Thomson Reuters celebrated June by rolling out the 2013 edition of the JIFs for 2012 (a journal's JIF runs a calendar year behind) along with the news that it had banned a record number of journals—66—from future JIF counts because of "citation stacking." Writing in the Nature News Blog, Richard Van Noorden reported that Thomson Reuters had added an additional 37 journals to their "suppression" list for excessive self-citations that game the JIF, which he defined as "the much-maligned measure of how often the average research paper in a journal is cited."
Meantime over at Science, guest editorial writer Marc Kirschner, chair of Systems Biology at Harvard Medical School and a former ASCB President, was tearing into a different kind of "impact" assessment, a proposal by the National Institutes of Health (NIH) that grant reviewers be required to attach a paragraph on the likely "impact and significance" of the project, including the work's possible "sustained and powerful influence." Kirschner was blunt. "One may be able to recognize good science as it happens, but significant science can only be viewed in the rearview mirror." Citing the example of DNA restriction enzymes, Kirschner said that what was "once the province of obscure microbiological investigation ultimately enabled the entire recombinant DNA revolution."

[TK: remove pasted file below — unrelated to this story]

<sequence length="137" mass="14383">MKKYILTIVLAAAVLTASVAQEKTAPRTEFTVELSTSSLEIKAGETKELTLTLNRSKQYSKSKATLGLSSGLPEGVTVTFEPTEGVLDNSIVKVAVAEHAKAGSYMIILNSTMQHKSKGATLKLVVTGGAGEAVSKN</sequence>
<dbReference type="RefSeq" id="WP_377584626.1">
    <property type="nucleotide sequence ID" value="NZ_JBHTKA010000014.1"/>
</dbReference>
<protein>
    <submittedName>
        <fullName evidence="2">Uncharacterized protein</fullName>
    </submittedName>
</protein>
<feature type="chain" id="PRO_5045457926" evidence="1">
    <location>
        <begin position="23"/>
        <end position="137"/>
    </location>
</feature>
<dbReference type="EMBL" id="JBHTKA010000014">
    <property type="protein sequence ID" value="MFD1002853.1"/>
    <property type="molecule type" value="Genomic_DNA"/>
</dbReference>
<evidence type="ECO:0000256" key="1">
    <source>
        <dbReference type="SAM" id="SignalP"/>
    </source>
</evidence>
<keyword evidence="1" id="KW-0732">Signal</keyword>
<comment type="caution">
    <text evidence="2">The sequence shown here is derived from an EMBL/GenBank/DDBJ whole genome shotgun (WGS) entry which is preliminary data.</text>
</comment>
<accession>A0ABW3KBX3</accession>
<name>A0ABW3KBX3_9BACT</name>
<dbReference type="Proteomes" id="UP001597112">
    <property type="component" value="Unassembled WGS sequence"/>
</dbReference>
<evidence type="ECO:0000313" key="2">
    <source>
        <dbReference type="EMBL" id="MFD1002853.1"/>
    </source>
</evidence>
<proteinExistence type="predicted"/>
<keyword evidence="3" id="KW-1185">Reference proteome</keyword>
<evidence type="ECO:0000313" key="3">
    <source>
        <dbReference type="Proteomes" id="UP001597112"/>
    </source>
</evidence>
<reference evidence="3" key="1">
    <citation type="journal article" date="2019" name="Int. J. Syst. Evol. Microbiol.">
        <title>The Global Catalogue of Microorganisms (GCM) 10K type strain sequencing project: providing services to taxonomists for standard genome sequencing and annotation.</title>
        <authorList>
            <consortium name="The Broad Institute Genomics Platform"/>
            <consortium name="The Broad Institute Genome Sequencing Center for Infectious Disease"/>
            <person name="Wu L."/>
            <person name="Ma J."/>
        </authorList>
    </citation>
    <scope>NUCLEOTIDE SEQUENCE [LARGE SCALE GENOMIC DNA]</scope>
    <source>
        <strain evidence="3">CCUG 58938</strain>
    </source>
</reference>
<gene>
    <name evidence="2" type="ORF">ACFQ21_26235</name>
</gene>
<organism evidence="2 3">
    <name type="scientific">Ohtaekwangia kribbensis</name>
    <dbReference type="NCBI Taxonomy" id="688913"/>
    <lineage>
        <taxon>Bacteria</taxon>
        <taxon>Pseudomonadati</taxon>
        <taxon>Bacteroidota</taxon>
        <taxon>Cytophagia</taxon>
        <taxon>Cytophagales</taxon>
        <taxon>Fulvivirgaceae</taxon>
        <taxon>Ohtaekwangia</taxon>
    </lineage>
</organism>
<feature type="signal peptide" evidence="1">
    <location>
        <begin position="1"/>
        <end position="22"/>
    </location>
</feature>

Attempts to predict significance and make basic discovery more efficient are doomed to failure. Says Kirschner, "In science, faster, better, and cheaper are not as important as conceptual, novel, and careful."